‘Rawlsian Liberalism as a Failure of Critique’ in Pathology Diagnosis and Social Research: New Applications and Explorations, ed. Neal Harris 2021, London: Palgrave MacMillan
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What Does Victim Testimony Tell Us About Justice?
In this paper, I argue that reasons political philosophers do not attend to victim testimony do not hold up to scrutiny, and that attending to victim testimony is necessary to avoid status quo bias.
Political Realism, Standpoint Epistemology, and Status Quo Bias
In this paper, I address the concern that political realism is a methodology vulnerable to status quo bias. Specifically, I present a tool for avoiding status quo bias that the realist is traditionally sceptical of. I show that this scepticism is unwarranted, and that it solves one specific, otherwise unaddressed concern about status quo bias. The tool in question is that of feminist standpoint epistemology, and the idea that victims of oppression have unique knowledge about the oppression that they experience.
The Vices of Oppression
In this paper, I challenge the idea that privileged groups are prone to epistemic vices, while belonging to an oppressed group often is accompanied by epistemic virtue (Fricker 2007, Medina 2013). I argue that victims are disposed to develop many of the same epistemic vices as everybody else, and also that there are specific, character forming features of oppression that may dispose one to a specific kind of epistemic vice I call ‘epistemic hopelessness’. Further, in light of this, I show that the core of Medina and Fricker’s claims can only be retained if we describe the epistemic virtues that victims of oppression are disposed to hold as group virtues.
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There is a growing recognition both within and outside academia that victims of injustice may have privileged access to knowledge about the injustices they experience. Political philosophers, however, do not tend to rely on victim testimony in seeking to understand concepts such as justice and injustice. In my PhD thesis, entitled ‘What Do Experiences of Injustice Tell Us About Justice?’, I ask if this is warranted, and I argue the following: there are many epistemic barriers to knowledge about injustices, such as implicit and explicit biases, and the lack of adequate hermeneutical resources, but victims have unique access to knowledge of injustices because they live through them. However, I then go on to argue that the epistemic benefits of attending to victim testimony are unreliable, as there are epistemic obstacles to victims noticing, understanding, and conceptualising their experiences, and there are obstacles to victims testifying, and being heard in a way that fully communicates the relevant knowledge about the injustice at hand. This may thereby justify the failure of analytic political philosophers to engage with victim testimony.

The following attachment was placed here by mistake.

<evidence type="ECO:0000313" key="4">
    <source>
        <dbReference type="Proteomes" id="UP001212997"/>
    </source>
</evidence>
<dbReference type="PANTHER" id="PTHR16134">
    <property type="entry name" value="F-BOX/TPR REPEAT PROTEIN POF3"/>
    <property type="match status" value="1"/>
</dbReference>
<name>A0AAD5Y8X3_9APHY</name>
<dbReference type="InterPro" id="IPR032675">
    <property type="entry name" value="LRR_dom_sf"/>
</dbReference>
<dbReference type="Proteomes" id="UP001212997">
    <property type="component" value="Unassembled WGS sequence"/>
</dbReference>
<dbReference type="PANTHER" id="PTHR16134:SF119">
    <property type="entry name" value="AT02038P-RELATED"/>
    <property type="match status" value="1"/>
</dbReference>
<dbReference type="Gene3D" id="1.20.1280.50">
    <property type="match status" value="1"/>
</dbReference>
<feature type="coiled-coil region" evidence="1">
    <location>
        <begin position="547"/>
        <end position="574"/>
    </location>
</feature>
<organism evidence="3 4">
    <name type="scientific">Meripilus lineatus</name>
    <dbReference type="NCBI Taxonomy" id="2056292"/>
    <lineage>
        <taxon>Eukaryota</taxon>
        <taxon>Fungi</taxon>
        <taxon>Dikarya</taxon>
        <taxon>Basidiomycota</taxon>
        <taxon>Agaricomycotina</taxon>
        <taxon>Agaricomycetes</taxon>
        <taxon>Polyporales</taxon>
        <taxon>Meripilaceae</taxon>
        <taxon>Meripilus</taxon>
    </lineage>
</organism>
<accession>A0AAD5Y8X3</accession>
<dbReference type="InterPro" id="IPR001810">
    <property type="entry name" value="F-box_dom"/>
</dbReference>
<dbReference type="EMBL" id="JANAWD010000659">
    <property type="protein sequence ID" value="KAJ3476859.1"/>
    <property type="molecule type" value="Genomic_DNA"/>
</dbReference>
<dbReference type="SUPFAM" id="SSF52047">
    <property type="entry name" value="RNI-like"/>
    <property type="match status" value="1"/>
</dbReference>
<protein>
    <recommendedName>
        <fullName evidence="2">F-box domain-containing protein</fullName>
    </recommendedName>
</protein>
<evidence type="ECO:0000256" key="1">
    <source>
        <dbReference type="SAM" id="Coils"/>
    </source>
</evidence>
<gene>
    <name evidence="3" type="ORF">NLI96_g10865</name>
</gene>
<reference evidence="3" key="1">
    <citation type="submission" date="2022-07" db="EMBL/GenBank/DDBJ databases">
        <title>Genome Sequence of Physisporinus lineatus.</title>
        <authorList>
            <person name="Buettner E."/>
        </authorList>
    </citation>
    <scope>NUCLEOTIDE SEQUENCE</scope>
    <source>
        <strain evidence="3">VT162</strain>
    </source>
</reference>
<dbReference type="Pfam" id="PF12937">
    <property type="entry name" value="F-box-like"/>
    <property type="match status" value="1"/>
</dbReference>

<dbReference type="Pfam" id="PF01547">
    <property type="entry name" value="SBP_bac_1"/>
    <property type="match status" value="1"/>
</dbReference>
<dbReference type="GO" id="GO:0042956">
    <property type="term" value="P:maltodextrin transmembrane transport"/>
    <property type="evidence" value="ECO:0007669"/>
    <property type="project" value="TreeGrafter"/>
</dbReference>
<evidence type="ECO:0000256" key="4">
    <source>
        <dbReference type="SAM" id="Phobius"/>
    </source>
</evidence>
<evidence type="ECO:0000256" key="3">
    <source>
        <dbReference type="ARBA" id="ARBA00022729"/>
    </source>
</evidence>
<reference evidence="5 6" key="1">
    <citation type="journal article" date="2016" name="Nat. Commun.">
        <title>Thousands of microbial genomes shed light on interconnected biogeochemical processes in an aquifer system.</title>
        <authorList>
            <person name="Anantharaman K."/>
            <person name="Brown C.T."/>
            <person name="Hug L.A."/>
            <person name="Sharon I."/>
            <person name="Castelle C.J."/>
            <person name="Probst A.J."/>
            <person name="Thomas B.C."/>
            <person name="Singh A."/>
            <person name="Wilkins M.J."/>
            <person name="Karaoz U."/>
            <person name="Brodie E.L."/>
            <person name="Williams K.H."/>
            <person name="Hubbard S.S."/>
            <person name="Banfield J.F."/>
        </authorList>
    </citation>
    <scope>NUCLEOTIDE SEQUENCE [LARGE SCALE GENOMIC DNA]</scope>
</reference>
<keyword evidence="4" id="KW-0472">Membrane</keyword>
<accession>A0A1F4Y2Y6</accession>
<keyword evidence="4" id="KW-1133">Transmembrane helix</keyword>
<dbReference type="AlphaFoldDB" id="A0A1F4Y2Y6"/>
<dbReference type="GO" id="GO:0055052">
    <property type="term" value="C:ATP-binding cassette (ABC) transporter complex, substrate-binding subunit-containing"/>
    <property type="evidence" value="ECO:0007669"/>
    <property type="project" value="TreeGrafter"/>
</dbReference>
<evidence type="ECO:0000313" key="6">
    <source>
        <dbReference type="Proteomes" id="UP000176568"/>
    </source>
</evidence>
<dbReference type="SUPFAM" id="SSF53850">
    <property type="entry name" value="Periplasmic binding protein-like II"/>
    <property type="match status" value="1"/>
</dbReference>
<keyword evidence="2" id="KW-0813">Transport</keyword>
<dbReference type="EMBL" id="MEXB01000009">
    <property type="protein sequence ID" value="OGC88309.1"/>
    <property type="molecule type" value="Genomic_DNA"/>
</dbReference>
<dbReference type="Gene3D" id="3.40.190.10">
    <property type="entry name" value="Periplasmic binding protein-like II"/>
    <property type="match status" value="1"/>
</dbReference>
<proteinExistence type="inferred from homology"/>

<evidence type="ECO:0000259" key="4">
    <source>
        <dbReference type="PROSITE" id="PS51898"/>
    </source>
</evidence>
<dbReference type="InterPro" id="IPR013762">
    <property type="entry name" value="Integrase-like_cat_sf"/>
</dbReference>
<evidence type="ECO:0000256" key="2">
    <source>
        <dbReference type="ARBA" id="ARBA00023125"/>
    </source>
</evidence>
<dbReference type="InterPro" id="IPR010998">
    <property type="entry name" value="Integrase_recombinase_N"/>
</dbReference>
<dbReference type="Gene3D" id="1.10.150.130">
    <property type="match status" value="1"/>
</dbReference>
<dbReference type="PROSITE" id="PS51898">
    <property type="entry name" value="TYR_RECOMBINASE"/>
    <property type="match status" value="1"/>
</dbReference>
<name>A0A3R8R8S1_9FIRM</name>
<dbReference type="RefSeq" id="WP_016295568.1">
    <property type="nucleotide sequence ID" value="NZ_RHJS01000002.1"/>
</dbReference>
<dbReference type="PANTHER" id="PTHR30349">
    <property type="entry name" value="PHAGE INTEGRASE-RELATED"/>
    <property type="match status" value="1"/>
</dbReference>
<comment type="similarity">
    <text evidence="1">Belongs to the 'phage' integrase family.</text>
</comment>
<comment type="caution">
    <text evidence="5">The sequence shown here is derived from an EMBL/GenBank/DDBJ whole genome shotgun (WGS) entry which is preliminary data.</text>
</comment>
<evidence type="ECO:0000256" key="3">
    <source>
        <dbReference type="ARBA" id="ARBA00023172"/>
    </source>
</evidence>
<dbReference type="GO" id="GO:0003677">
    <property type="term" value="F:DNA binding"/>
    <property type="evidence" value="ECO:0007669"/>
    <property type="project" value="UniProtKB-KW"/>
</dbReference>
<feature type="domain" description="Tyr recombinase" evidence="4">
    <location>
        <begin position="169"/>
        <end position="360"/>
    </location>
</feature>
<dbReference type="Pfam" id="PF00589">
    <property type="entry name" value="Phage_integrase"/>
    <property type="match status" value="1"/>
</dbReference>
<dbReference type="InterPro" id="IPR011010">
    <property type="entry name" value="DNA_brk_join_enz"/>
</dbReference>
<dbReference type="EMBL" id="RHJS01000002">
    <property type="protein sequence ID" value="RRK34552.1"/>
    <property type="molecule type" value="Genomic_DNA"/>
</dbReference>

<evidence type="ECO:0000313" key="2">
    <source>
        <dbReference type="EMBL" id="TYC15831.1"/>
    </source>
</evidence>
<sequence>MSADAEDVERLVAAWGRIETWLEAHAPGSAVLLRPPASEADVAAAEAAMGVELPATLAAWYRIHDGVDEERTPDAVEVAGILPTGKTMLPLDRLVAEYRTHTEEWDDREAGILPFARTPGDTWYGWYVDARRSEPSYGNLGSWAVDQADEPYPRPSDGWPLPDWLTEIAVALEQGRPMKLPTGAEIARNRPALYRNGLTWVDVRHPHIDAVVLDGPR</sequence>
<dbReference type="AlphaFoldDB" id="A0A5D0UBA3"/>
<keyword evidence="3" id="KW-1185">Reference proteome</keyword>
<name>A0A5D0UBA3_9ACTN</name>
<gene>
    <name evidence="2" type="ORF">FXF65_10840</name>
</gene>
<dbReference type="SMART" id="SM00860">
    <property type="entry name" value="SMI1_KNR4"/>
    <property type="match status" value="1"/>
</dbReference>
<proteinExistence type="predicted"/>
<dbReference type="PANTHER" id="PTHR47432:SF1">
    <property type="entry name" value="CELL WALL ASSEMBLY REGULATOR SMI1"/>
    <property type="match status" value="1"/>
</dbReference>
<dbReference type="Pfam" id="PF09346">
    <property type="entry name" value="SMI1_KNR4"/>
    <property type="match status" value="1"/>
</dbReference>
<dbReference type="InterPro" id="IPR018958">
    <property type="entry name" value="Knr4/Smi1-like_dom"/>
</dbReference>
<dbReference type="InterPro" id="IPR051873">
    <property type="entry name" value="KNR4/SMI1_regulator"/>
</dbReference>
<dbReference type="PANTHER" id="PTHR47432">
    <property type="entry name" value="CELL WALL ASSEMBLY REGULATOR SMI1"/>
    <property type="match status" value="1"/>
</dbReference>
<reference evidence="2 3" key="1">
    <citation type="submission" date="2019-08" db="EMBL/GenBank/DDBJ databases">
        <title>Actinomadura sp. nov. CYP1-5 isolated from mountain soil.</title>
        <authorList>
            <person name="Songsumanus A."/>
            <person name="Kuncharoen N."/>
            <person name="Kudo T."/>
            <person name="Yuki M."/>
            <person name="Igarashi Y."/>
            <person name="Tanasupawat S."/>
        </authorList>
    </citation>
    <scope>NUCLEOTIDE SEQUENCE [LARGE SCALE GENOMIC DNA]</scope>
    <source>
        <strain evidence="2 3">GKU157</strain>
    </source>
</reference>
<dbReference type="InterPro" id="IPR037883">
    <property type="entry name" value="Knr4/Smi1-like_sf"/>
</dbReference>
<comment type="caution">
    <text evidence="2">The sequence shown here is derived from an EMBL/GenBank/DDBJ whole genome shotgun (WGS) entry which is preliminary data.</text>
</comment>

However, I then show how victim testimony can become a reliable source of epistemically justified claims about injustice if it is processed through the practice of consciousness raising, as developed by second wave feminist groups. As a result, when mainstream methodologies in political philosophy do not center victim testimony, they leave themselves open to the possibility that their version of just societies would retain within them various forms of injustice.
Finally, I critically examine a second possible justification for political philosophers not to attend to victim testimony. This is the idea that while victim testimony may be potentially informative for public policy concerned with improving the situation of marginalized communities, it is not clear that the same is the case when determining abstract political concepts such as justice. I respond to this by arguing that consciousness raising also shows how victim testimony can (and should) productively inform how we arrive at conclusions about justice.